This copyright reform would give even more control to these handful of platforms. And I think because of the legal liability — that essentially every open platform would now have to shoulder — we’ll get way fewer platforms. The biggest companies, which have an army of lawyers and are able to bear some legal risk, will be the only able to run these type of platforms.

Article 11’s link tax is also worrying because — just as article 13’s censorship machines — it would make market entry and competition more difficult in MacDonald’s mind. Article 11 is also problematic due to its vagueness and the inclusion of a clause that allows member states to make their own adjustments to it.

“I think there would be a whole lot of confusion. I think there’ll probably be a lot of negative implications that we haven’t even thought of right now because the system is so confusing and so ill thought out. There’s no upside to it. I think we’ll see a lot of damaging effects there.”

Article 11 was presented as  a way to help publishers fight back against tech giants and news aggregators, basically forcing companies like Google and Facebook to pay publishers for the content that draws people to their platform. This might seem like lofty goals, but MacDonald believes that copyright is being used in a proxy battle over the internet and that European politicians don’t truly understand what copyright is about:

Copyright is supposed to stimulate and support creators, it’s supposed to encourage innovation, and benefit the public good. But what this proposal and article 11 and 13 in particular has been about is a complete misunderstanding of what copyright does.

It is not supposed to be for a narrow part of an industry to control a handful of platforms, or to regain 100 percent of the market access and distribution of copyrighted content. It is not to turn back the time.

MacDonald is incredibly surprised by the EU’s approach, especially considering that similar legislation utterly failed in Spain and Germany.

Why is the EU going down this path?

Axel Voss and Julia Reda

As you might expect, not everybody in the European Parliament agrees on the proposed Copyright Reform. Two of the leading figures for and against are MEPs Axel Voss (CDU, EPP) and Julia Reda (Pirate Party, Greens-EFA).

Axel Voss, Rapporteur of the European Parliament for the Copyright Directive is the man leading the charge for the new copyright proposal. He firmly believes that the proposed reform will greatly benefit European citizens and publishers, despite the criticism of the opposition, both outside and inside the EU.

“I feel that the criticism hasn’t been really balanced and not based on the actual text we’ve proposed,” Voss told TNW. “That’s why all these claims of censorship, upload filters, and link tax are all a total exaggeration.”

Voss points out that there’s no mention of upload filters in the proposal and that it’s simply making it mandatory to prevent copyright infringement from happening in the first place, something which is already existent in EU law.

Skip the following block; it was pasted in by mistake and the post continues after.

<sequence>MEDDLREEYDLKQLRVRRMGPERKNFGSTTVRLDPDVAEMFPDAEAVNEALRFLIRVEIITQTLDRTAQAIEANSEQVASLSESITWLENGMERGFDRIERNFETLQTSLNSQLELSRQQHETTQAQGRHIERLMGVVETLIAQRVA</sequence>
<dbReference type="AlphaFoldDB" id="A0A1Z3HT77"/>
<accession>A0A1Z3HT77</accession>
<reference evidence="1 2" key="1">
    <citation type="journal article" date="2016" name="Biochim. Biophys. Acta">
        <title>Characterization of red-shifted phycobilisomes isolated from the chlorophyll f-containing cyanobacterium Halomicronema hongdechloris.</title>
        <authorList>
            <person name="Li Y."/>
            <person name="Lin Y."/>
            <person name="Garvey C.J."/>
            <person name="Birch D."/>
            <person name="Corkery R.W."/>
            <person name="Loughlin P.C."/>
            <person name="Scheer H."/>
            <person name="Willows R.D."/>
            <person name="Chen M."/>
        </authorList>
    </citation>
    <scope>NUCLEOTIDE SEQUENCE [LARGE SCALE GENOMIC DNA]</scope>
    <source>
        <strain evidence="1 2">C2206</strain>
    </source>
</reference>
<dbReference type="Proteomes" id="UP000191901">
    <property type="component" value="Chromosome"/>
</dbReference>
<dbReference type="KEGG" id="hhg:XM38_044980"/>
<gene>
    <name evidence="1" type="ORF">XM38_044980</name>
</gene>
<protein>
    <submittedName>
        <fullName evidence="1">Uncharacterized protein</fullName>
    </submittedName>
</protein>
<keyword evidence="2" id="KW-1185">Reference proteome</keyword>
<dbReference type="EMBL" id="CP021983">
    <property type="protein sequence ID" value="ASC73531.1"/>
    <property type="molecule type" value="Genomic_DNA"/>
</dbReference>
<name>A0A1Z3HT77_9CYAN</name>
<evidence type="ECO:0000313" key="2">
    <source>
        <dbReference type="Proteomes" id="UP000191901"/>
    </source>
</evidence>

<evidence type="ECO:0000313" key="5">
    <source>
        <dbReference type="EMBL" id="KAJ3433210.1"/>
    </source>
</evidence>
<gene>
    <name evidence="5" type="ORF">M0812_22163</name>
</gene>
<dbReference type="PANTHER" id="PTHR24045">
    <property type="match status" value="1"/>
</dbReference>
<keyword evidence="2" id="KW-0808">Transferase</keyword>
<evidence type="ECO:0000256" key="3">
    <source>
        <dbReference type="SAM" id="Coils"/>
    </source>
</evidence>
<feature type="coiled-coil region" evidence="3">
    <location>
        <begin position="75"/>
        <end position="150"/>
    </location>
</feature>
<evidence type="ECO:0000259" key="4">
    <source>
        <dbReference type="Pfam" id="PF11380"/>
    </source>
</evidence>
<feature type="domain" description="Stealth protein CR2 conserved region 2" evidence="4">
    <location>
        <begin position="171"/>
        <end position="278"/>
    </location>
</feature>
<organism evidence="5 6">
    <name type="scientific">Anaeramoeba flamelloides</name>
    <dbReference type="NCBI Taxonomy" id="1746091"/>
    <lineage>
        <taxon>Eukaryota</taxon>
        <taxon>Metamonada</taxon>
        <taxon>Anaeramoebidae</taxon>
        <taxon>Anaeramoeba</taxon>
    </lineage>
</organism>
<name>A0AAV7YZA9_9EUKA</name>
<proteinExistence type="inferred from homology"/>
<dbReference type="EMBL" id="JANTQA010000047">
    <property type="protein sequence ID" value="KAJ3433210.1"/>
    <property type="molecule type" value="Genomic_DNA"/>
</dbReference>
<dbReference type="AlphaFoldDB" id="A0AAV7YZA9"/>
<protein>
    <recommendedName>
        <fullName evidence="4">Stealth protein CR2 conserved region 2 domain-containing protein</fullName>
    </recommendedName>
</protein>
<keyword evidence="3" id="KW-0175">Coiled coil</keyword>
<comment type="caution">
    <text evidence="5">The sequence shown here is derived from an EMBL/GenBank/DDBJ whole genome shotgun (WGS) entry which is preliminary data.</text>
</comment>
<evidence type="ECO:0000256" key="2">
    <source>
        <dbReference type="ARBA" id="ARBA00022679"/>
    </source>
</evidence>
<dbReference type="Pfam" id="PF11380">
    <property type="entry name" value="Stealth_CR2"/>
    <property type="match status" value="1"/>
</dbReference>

Julia Reda, a staunch opponent of the proposal, said in an email to TNW that article 13 clearly forces platforms to filter content. Even though there aren’t explicit references to technologies to ensure the filtering, Reda points out that there’s still mentions of “effective technologies” that platforms need use to prevent copyright infringement, in addition to the obligation to get license agreements. Reda told the following to TNW:

Obviously, it is impossible to predict what copyrighted material users will upload in the future, and the proposal is in no way limited to particular types of copyrighted content. That means that in order to comply with the law, platforms would have to obtain a license for each of billions of copyright-protected works in the world, because they might be uploaded in the future and the platform would be liable for copyright infringement as soon as the material would become available.

As this is impossible for even the largest platform, operators will have no choice but to try to mitigate their liability through automated filters.

There is a great divide between supporters and opposers of the reform in regards to who it really benefits. MacDonald, Reda, and others say it will greatly favor tech giants but Voss says that they are in fact against the new reform.

“Censorship machines is not what we intend to implement and no one in the European Parliament wants that. I consider this to be a campaign run by some of my colleagues in the European parliament together with the big tech companies who might not appreciate a proposal like this.”

Voss also adds that the current line of criticism doesn’t take into account the compromises that have been made. For example, the definition of platforms has been altered so that probably around 80 percent of platforms wouldn’t be affected by article 13. The aim is to target platforms that make money off unlicensed copyrighted content — that’s why platforms like Wikipedia, eBay, Dropbox, and Tinder won’t be affected.

The new version of article 2.4a can be seen here:

(4a) ‘online content sharing service provider’ means a provider of an information society service one of the main purposes of which is to store and give access to the public to copyright protected works or other protected subject-matter uploaded by its users, which the service optimises.